BOSTON – United Way of Massachusetts Bay and Merrimack Valley (UWMBMV) is distributing $32.9 million this year to support nonprofit agencies and strategies that are most effective in preparing young children for kindergarten, ensuring more youth stay in school and graduate, and providing individuals and families with safe housing, healthy food and jobs that enable them to earn enough to support themselves.
United Way will advance educational success and financial opportunity through a variety of community partners and strategies. Funds distributed this year will:
- Support a network of over 190 high-performing community-based organizations focused on these issues;
- Leverage federal, state and private grant dollars to impact community need;
- Pilot innovative models and partnerships;
- Advance public policy efforts to ensure lasting change at a statewide level; and
- Distribute dollars into the community on behalf of donors who choose specific causes and organizations.
“United Way is founded on the belief that together, we can do more than any of us can alone,” said Michael K. Durkin, President at United Way of Massachusetts Bay and Merrimack Valley. “We focus our funding on two building blocks of better lives: financial opportunity and educational success. Behind all of this is a movement of over 55,000 donors and more than 1200 corporate partners in our region who together are creating positive, lasting change for people in need.”
UWMBMV will award over $7.6M to agencies and initiatives that are that implementing effective strategies in workforce development, financial coaching and homelessness prevention.
- United Way funding will help support 77 partner agencies focused on this work. Last year, these agency partners helped over 11,400 older youth and adults get the skills and credentials they need for employment, helped over 3,300 adults get jobs, and provided affordable housing and related supports to 12,400 families.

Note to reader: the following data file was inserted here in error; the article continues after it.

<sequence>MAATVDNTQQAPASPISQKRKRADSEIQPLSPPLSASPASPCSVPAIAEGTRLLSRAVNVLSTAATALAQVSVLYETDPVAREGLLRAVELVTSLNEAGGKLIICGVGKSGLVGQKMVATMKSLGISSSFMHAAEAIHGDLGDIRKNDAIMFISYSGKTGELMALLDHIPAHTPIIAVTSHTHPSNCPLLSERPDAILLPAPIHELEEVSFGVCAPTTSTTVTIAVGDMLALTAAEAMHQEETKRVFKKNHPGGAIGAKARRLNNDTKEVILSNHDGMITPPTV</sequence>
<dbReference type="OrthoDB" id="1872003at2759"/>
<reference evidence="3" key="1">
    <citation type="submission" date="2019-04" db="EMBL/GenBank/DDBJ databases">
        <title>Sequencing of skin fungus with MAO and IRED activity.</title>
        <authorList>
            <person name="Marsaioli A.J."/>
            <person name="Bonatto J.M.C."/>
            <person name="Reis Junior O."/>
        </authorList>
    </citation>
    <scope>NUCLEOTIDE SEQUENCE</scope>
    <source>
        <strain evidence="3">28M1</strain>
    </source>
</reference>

- In addition to funding these agency partners, United Way will support a network of six financial opportunity centers in Chelsea, Lawrence, Roxbury, Downtown Crossing, Lynn and Quincy. These centers continue to achieve impressive outcomes: clients who accessed services last year saw a 40 point credit score increase, a $258 average increase in their monthly net income and an average net worth increase of over $6,400.
- Innovative initiatives include Pay for Success, a social financing partnership with the Massachusetts Housing and Shelter Alliance, Corporation for Supportive Housing, Santander Bank, U.S. and the Commonwealth of Massachusetts, which is reducing chronic individual homelessness in the state. In just two years, this Pay for Success effort has housed over 500 individuals, putting the six-year goal of housing 800 well within sight.
- In addition to the $7.6 million being distributed to agencies and initiatives, United Way also raised over $1.5 million through the Community Investment Tax Credit to support affordable housing creation, small business development and neighborhood revitalization efforts of Community Development Corporations.
United Way will award $3.9M in high-quality early education programs and initiatives that give children the best possible foundation for their future learning and development.
- United Way funding will support 65 partner agencies helping to ensure kindergarten readiness and high-quality early education and care. Last year, these agency partners helped ready 16,000 children for kindergarten and provided an additional 10,000 children with social or emotional challenges the supports they needed to stay on track.